Gaze goes a bit beyond merely focusing on the source of sounds. I think it's fair to say that not everyone is going to do this all the time. Context and the person(s) involved matter:
Decades of research into the use of gaze in natural interactions [...] shows how gaze can signal attentiveness, competence and social dominance. This means that gaze can be a positive, neutral or negative cue, depending on the context. Direct gaze can be used to regulate conversation shifts [...] and to signal social interest [...]. Prolonged gaze or staring leads to avoidance behaviours [...]
So really interesting or dumb questions are more likely to get a head turn. And the participants doing the head turns are more likely to be those really interested or at least not socially shy. Also, long exchanges with the podium speaker are more likely to get that either because the exchange could be really interesting or perceived as really boorish. In that latter case a long gaze is a form of peer pressure to shut up and let the podium speaker continue; or maybe just let the rest of the students leave the amphitheater if this is an end-of-class question.
Since you're from Japan, I tried to find if there's a cultural difference with Europe or US on this issue specifically (gazing at someone asking questions in class or other large audience)... but I couldn't find anything particular insofar. In general, it is known that gaze behavior is culture-related to some extent, e.g. Japanese tend to gaze less at someone (compared to Canadians) when answering a question.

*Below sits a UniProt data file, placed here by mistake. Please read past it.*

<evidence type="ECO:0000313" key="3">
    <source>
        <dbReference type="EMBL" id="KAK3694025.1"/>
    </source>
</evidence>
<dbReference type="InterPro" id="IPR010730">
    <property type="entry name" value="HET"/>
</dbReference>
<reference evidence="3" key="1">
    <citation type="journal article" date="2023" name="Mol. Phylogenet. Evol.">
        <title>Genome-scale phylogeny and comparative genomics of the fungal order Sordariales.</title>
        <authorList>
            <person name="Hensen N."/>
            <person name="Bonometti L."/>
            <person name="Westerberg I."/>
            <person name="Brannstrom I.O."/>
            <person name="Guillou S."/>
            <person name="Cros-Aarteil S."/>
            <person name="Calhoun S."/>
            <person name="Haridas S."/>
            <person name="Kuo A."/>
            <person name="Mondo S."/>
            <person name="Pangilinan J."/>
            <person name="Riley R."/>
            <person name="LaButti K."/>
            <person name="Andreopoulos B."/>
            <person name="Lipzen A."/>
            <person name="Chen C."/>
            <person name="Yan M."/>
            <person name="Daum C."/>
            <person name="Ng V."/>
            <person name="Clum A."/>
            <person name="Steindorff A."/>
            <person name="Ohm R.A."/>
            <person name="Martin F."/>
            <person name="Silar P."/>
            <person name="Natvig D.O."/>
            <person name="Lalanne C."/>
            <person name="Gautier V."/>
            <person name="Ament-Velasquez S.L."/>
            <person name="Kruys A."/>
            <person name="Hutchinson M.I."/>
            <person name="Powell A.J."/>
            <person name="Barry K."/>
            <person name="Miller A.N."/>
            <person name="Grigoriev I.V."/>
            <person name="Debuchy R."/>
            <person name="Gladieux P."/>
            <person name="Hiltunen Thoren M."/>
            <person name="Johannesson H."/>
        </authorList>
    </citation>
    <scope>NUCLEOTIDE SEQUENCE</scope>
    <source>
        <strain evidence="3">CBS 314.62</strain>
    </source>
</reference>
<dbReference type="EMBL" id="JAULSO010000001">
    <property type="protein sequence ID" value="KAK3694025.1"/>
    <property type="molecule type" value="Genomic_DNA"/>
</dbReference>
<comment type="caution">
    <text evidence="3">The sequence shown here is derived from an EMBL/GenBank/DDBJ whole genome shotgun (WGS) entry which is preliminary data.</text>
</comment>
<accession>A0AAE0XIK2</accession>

Another interesting issue would be how many students initiate this type of gaze and how many are simply respond (follow) the gaze of others... The two are distinct processes:
Whereas first elements of RJA [Responding Joint Attention] are already evident at 6 months of age, IJA [Initiating Joint Attention] does not emerge before the second year of life (Mundy and Newell, 2007; Mundy et al., 2007). Chimpanzees followed the experimenters gaze on a frequent basis but did not try to initiate JA (Tomasello and Carpenter, 2005). Interestingly, differential development of both RJA and IJA can be observed in brain systems from childhood to adulthood (Oberwelland et al., 2016), as well as during atypical development in disorders such as autism (Oberwelland et al., 2017). In autism, IJA is typically more impaired than RJA and emerges much later than in typical development (Mundy, 2003). These empirical findings clearly point toward separate underlying cognitive systems of RJA and IJA (Mundy and Newell, 2007).